]]>Alzheimer’s disease]]> (AD) does not only have a steep toll on the person affected; it can also cause considerable harm to the patient’s caregiver. AD caregivers must deal with their loved ones' memory loss, personality changes, and eventual inability to dress, eat, bathe, and otherwise care for themselves. Consequently, AD caregivers are at significantly increased risk for ]]>depression]]> and other illnesses. When family caregivers reach the point where they can no longer care for AD patients at home, placement in a nursing home is usually the next step.

In an article published in the November 2006 Neurology , researchers sought to determine whether providing enhanced counseling and support services for caregivers of AD patients would delay the placement of those patients in nursing homes. They found that caregivers who received counseling and support services were able to delay nursing home placement for about one and a half years compared to caregivers who did not receive these services.

About the Study

The researchers recruited 406 spouse caregivers of patients with Alzheimer’s disease. 203 caregivers were assigned to receive individual and family counseling sessions, encouragement to participate in weekly support groups, and the availability of telephone counseling. The remaining 203 caregivers were given usual care, which included resource information and additional help upon request. All caregivers completed assessments at regular intervals, answering questions about their psychological and physical health, as well as the physical health and functioning of the AD patient. The researchers noted when AD patients were placed in nursing homes over an average follow-up of 9.5 years.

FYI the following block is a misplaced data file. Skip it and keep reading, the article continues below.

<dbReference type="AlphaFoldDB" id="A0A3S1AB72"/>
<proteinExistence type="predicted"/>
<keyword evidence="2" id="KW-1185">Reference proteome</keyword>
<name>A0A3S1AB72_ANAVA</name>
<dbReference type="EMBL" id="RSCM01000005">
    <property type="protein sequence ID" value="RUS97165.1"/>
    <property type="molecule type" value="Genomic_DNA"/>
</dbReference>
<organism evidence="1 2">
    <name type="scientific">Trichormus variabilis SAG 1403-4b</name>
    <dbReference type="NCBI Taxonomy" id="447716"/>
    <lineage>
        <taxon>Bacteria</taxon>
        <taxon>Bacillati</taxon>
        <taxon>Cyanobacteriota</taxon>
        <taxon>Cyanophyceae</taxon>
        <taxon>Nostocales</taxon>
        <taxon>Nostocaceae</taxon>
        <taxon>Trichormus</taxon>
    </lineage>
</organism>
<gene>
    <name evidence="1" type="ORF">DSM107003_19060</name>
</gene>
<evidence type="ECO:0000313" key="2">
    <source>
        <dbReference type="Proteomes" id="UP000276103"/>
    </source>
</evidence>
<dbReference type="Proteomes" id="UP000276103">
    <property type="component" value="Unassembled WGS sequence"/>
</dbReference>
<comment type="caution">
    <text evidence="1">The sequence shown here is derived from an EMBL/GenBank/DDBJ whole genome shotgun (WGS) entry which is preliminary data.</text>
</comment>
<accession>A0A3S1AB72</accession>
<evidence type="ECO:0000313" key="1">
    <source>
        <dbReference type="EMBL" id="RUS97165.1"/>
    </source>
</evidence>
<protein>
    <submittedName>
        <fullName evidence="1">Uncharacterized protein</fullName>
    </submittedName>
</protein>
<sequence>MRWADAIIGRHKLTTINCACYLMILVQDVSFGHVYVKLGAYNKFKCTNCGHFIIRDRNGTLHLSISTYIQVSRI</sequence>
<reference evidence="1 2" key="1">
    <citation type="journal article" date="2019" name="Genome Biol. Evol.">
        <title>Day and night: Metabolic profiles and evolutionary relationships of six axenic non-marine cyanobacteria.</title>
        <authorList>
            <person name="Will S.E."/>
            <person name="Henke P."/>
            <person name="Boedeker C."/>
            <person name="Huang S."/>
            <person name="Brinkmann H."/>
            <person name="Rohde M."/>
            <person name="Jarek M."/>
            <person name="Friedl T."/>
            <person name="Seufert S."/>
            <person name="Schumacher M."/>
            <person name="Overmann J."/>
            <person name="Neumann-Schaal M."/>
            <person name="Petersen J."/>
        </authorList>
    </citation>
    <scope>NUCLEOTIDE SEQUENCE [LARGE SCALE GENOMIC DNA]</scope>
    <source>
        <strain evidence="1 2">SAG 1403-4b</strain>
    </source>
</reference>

The researchers found that caregivers who had received enhanced counseling and support placed their AD patients in nursing homes an average of 557 days later than caregivers who received usual care. Importantly, the delayed time to nursing home placement did not come at the expense of the caregivers’ well-being. Rather, the caregivers in the treatment group reported better tolerance for patient memory and behavior problems, fewer symptoms of depression, and greater satisfaction with support provided by friends and family.

How Does This Affect You?

This study found that spouse caregivers of Alzheimer’s disease patients who were given enhanced counseling and support were able to care for their AD patients longer while enjoying improvements in their own well-being.

As a caregiver, prioritizing your own well-being will benefit both you and your loved one. If possible, seek counseling and join a support group in your area. It is important that you schedule regular respite care so that you have time to relax and get a break from the demands of caregiving. If possible, ask friends or other family members for help. And talk to your physician about additional ways to minimize the emotional and physical impact of being a caregiver.